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For Germany’s central bank, blockchain has proven to be a promising – if not somewhat complicated – technology.
In late November, the Deutsche Bundesbank announced that it was working with exchange operator Deutsche Börse on a securities trading trial, using blockchain as a means of exchanging digitized securities, while also creating a record of those transactions. At the time, the central bank described the test as “purely a conceptual study”.
New comments from Bundesbank executive board member Carl-Ludwig Thiele have shined a light on some of the results from that test. Thiele was speaking during a G-20 conference on financial technology and innovation, an event that has seen other central bank figures, including Bundesbank president Jens Weidmann and Bank of England chief Mark Carney, remark on the tech.
While both Weidmann and Carney spoke largely in broad strokes, it was Thiele who dove a bit deeper into some of the work the Bundesbank has been undertaking on the blockchain front.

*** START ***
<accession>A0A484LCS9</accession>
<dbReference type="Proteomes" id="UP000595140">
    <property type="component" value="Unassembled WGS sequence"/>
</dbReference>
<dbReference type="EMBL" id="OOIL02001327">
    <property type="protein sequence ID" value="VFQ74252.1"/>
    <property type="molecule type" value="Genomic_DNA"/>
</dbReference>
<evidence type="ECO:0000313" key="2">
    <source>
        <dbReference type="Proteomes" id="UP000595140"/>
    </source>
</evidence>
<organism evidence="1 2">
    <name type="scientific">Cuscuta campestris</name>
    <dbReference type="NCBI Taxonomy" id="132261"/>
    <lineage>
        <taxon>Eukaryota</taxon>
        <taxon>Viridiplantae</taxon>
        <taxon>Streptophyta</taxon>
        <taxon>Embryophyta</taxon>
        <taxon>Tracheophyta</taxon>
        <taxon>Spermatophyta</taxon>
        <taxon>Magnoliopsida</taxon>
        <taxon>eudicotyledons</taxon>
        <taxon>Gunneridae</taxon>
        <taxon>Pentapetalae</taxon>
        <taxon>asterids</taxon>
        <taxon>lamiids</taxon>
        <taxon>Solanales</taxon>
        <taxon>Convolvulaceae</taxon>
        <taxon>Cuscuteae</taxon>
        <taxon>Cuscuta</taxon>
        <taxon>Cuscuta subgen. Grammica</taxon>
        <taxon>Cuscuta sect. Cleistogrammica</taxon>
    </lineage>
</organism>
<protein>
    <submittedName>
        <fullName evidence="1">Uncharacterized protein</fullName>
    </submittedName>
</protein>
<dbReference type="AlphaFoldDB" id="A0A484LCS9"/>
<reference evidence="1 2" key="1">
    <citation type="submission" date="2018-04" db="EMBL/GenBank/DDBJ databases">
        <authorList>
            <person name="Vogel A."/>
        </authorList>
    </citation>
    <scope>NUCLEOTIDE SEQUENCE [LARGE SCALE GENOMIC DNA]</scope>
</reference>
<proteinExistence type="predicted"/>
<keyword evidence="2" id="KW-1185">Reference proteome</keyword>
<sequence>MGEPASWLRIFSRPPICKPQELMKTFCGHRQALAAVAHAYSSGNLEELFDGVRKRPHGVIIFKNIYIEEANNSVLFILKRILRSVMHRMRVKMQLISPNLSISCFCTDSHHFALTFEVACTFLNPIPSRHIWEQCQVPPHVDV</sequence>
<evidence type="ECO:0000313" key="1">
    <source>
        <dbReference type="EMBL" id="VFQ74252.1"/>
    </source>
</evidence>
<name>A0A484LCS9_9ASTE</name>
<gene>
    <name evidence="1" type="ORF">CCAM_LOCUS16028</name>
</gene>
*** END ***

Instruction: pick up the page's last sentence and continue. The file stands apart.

According to Thiele, the system “works” – but will require some refinement if it’s ever to reach a point of commercial scale, describing it as “far from being market-ready”.
He told attendees:
“Our conceptual study shows that blockchain technology can be adapted to meet the current needs and requirements of the financial system. The prototype works. Having said that, its further development for mass use is still presenting many challenges.”
While he didn’t get into specifics on what those challenges are, Thiele questioned whether the prototype, in its current form, could be used on a wider scale or whether it would be worth its cost in the long-run.
That said, Thiele indicated that the Bundesbank would continue to refine the prototype and gather data.
“With this as our starting point, we aim to develop a technically more sophisticated prototype, capable of providing information on technical performance and thus allowing comparison with our present settlement infrastructure,” he concluded.
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